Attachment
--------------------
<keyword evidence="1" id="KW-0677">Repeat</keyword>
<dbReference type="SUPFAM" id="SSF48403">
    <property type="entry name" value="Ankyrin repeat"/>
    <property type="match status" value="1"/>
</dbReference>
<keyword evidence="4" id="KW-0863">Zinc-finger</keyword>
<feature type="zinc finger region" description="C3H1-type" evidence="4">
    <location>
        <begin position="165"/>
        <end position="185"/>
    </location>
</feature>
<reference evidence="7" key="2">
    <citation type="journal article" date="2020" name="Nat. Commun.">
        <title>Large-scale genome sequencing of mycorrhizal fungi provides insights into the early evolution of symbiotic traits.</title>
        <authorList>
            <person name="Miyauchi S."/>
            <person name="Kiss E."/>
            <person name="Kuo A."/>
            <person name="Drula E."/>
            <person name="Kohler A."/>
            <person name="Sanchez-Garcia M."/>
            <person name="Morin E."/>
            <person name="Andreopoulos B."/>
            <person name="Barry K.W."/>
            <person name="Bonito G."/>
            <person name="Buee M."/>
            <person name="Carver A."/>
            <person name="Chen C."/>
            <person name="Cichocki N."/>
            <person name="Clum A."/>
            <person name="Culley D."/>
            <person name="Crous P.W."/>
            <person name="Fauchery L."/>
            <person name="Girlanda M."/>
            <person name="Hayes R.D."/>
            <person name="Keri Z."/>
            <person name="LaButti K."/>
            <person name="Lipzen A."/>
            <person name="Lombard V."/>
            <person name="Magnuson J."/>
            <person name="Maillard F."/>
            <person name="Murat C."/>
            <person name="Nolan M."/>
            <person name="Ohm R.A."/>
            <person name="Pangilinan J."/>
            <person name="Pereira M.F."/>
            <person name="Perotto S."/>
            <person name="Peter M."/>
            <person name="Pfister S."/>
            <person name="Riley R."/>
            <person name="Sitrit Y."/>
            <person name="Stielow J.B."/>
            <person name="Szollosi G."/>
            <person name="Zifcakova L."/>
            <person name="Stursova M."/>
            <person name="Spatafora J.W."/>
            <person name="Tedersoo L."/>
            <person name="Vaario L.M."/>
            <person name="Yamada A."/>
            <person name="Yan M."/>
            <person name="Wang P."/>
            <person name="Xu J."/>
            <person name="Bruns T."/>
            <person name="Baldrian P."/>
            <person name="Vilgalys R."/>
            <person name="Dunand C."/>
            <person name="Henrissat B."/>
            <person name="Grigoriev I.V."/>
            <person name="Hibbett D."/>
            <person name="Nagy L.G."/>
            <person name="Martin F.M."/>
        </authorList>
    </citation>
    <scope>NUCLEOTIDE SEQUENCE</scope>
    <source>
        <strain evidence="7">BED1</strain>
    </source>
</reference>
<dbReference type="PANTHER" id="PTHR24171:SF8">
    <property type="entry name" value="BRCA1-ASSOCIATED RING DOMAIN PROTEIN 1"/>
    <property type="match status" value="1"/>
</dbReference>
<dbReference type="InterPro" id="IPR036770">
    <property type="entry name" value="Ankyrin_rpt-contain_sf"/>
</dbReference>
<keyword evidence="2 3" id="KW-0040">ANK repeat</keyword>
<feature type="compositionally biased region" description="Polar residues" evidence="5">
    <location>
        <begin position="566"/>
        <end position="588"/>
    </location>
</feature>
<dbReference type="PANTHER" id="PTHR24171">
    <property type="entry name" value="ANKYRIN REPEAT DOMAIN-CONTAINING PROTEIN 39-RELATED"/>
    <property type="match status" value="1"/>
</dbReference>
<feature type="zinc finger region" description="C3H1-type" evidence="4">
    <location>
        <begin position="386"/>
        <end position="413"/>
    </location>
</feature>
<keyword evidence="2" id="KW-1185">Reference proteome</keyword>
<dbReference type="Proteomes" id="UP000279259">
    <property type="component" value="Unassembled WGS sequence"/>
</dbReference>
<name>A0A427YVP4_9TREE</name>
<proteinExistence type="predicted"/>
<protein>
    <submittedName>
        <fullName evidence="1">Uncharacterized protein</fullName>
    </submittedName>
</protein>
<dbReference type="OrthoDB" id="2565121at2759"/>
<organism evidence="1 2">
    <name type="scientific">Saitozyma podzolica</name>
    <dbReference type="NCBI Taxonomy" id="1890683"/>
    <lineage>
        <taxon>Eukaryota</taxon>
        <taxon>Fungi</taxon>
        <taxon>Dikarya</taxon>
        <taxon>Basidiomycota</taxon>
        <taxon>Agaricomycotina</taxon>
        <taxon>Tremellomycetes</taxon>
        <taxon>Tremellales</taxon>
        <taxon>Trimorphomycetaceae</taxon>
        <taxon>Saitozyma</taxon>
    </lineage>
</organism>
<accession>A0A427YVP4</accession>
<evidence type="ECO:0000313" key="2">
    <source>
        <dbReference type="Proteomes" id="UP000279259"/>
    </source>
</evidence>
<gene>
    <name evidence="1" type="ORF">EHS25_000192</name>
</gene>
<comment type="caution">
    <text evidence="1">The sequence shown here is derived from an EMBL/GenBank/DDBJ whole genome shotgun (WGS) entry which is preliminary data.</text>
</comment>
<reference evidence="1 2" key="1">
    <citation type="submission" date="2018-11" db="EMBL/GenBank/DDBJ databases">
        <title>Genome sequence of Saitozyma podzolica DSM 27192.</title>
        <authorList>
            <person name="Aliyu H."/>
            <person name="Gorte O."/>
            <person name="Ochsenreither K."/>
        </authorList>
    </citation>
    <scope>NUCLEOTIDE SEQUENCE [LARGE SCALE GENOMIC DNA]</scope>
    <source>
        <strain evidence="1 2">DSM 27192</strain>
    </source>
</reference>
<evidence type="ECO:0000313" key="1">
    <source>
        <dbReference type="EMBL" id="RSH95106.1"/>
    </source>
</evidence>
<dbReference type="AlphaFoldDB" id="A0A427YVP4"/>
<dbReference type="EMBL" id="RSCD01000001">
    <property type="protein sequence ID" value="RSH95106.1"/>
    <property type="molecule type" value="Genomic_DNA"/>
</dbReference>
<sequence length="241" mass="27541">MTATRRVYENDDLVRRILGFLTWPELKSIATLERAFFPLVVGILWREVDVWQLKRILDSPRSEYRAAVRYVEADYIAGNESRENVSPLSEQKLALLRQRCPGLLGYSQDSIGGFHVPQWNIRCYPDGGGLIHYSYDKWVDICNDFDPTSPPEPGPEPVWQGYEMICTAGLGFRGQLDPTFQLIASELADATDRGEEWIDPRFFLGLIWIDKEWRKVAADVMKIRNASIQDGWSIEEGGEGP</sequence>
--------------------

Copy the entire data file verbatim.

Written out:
<keyword evidence="1" id="KW-0677">Repeat</keyword>
<dbReference type="SUPFAM" id="SSF48403">
    <property type="entry name" value="Ankyrin repeat"/>
    <property type="match status" value="1"/>
</dbReference>
<keyword evidence="4" id="KW-0863">Zinc-finger</keyword>
<feature type="zinc finger region" description="C3H1-type" evidence="4">
    <location>
        <begin position="165"/>
        <end position="185"/>
    </location>
</feature>
<reference evidence="7" key="2">
    <citation type="journal article" date="2020" name="Nat. Commun.">
        <title>Large-scale genome sequencing of mycorrhizal fungi provides insights into the early evolution of symbiotic traits.</title>
        <authorList>
            <person name="Miyauchi S."/>
            <person name="Kiss E."/>
            <person name="Kuo A."/>
            <person name="Drula E."/>
            <person name="Kohler A."/>
            <person name="Sanchez-Garcia M."/>
            <person name="Morin E."/>
            <person name="Andreopoulos B."/>
            <person name="Barry K.W."/>
            <person name="Bonito G."/>
            <person name="Buee M."/>
            <person name="Carver A."/>
            <person name="Chen C."/>
            <person name="Cichocki N."/>
            <person name="Clum A."/>
            <person name="Culley D."/>
            <person name="Crous P.W."/>
            <person name="Fauchery L."/>
            <person name="Girlanda M."/>
            <person name="Hayes R.D."/>
            <person name="Keri Z."/>
            <person name="LaButti K."/>
            <person name="Lipzen A."/>
            <person name="Lombard V."/>
            <person name="Magnuson J."/>
            <person name="Maillard F."/>
            <person name="Murat C."/>
            <person name="Nolan M."/>
            <person name="Ohm R.A."/>
            <person name="Pangilinan J."/>
            <person name="Pereira M.F."/>
            <person name="Perotto S."/>
            <person name="Peter M."/>
            <person name="Pfister S."/>
            <person name="Riley R."/>
            <person name="Sitrit Y."/>
            <person name="Stielow J.B."/>
            <person name="Szollosi G."/>
            <person name="Zifcakova L."/>
            <person name="Stursova M."/>
            <person name="Spatafora J.W."/>
            <person name="Tedersoo L."/>
            <person name="Vaario L.M."/>
            <person name="Yamada A."/>
            <person name="Yan M."/>
            <person name="Wang P."/>
            <person name="Xu J."/>
            <person name="Bruns T."/>
            <person name="Baldrian P."/>
            <person name="Vilgalys R."/>
            <person name="Dunand C."/>
            <person name="Henrissat B."/>
            <person name="Grigoriev I.V."/>
            <person name="Hibbett D."/>
            <person name="Nagy L.G."/>
            <person name="Martin F.M."/>
        </authorList>
    </citation>
    <scope>NUCLEOTIDE SEQUENCE</scope>
    <source>
        <strain evidence="7">BED1</strain>
    </source>
</reference>
<dbReference type="PANTHER" id="PTHR24171:SF8">
    <property type="entry name" value="BRCA1-ASSOCIATED RING DOMAIN PROTEIN 1"/>
    <property type="match status" value="1"/>
</dbReference>
<dbReference type="InterPro" id="IPR036770">
    <property type="entry name" value="Ankyrin_rpt-contain_sf"/>
</dbReference>
<keyword evidence="2 3" id="KW-0040">ANK repeat</keyword>
<feature type="compositionally biased region" description="Polar residues" evidence="5">
    <location>
        <begin position="566"/>
        <end position="588"/>
    </location>
</feature>
<dbReference type="PANTHER" id="PTHR24171">
    <property type="entry name" value="ANKYRIN REPEAT DOMAIN-CONTAINING PROTEIN 39-RELATED"/>
    <property type="match status" value="1"/>
</dbReference>
<feature type="zinc finger region" description="C3H1-type" evidence="4">
    <location>
        <begin position="386"/>
        <end position="413"/>
    </location>
</feature>
<keyword evidence="2" id="KW-1185">Reference proteome</keyword>
<dbReference type="Proteomes" id="UP000279259">
    <property type="component" value="Unassembled WGS sequence"/>
</dbReference>
<name>A0A427YVP4_9TREE</name>
<proteinExistence type="predicted"/>
<protein>
    <submittedName>
        <fullName evidence="1">Uncharacterized protein</fullName>
    </submittedName>
</protein>
<dbReference type="OrthoDB" id="2565121at2759"/>
<organism evidence="1 2">
    <name type="scientific">Saitozyma podzolica</name>
    <dbReference type="NCBI Taxonomy" id="1890683"/>
    <lineage>
        <taxon>Eukaryota</taxon>
        <taxon>Fungi</taxon>
        <taxon>Dikarya</taxon>
        <taxon>Basidiomycota</taxon>
        <taxon>Agaricomycotina</taxon>
        <taxon>Tremellomycetes</taxon>
        <taxon>Tremellales</taxon>
        <taxon>Trimorphomycetaceae</taxon>
        <taxon>Saitozyma</taxon>
    </lineage>
</organism>
<accession>A0A427YVP4</accession>
<evidence type="ECO:0000313" key="2">
    <source>
        <dbReference type="Proteomes" id="UP000279259"/>
    </source>
</evidence>
<gene>
    <name evidence="1" type="ORF">EHS25_000192</name>
</gene>
<comment type="caution">
    <text evidence="1">The sequence shown here is derived from an EMBL/GenBank/DDBJ whole genome shotgun (WGS) entry which is preliminary data.</text>
</comment>
<reference evidence="1 2" key="1">
    <citation type="submission" date="2018-11" db="EMBL/GenBank/DDBJ databases">
        <title>Genome sequence of Saitozyma podzolica DSM 27192.</title>
        <authorList>
            <person name="Aliyu H."/>
            <person name="Gorte O."/>
            <person name="Ochsenreither K."/>
        </authorList>
    </citation>
    <scope>NUCLEOTIDE SEQUENCE [LARGE SCALE GENOMIC DNA]</scope>
    <source>
        <strain evidence="1 2">DSM 27192</strain>
    </source>
</reference>
<evidence type="ECO:0000313" key="1">
    <source>
        <dbReference type="EMBL" id="RSH95106.1"/>
    </source>
</evidence>
<dbReference type="AlphaFoldDB" id="A0A427YVP4"/>
<dbReference type="EMBL" id="RSCD01000001">
    <property type="protein sequence ID" value="RSH95106.1"/>
    <property type="molecule type" value="Genomic_DNA"/>
</dbReference>
<sequence length="241" mass="27541">MTATRRVYENDDLVRRILGFLTWPELKSIATLERAFFPLVVGILWREVDVWQLKRILDSPRSEYRAAVRYVEADYIAGNESRENVSPLSEQKLALLRQRCPGLLGYSQDSIGGFHVPQWNIRCYPDGGGLIHYSYDKWVDICNDFDPTSPPEPGPEPVWQGYEMICTAGLGFRGQLDPTFQLIASELADATDRGEEWIDPRFFLGLIWIDKEWRKVAADVMKIRNASIQDGWSIEEGGEGP</sequence>